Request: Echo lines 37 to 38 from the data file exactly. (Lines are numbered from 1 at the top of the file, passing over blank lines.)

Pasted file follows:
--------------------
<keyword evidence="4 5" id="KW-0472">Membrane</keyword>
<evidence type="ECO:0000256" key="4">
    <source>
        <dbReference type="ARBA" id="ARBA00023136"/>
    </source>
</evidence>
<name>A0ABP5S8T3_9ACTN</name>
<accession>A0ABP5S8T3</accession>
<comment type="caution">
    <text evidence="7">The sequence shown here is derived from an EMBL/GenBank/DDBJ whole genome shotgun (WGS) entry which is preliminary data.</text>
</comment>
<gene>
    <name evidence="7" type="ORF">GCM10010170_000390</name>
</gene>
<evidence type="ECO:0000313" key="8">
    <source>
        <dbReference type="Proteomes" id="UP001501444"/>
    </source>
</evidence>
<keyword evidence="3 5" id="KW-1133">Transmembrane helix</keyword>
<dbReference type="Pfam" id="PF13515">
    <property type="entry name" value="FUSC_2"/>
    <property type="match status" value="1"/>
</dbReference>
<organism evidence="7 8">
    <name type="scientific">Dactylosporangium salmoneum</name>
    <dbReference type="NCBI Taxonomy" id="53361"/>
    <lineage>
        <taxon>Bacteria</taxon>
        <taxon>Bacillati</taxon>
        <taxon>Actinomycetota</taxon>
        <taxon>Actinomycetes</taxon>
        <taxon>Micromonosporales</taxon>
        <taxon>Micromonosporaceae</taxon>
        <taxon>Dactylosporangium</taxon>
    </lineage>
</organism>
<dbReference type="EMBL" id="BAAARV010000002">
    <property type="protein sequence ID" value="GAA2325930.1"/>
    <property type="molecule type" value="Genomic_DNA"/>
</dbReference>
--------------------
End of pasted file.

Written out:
</organism>
<dbReference type="EMBL" id="BAAARV010000002">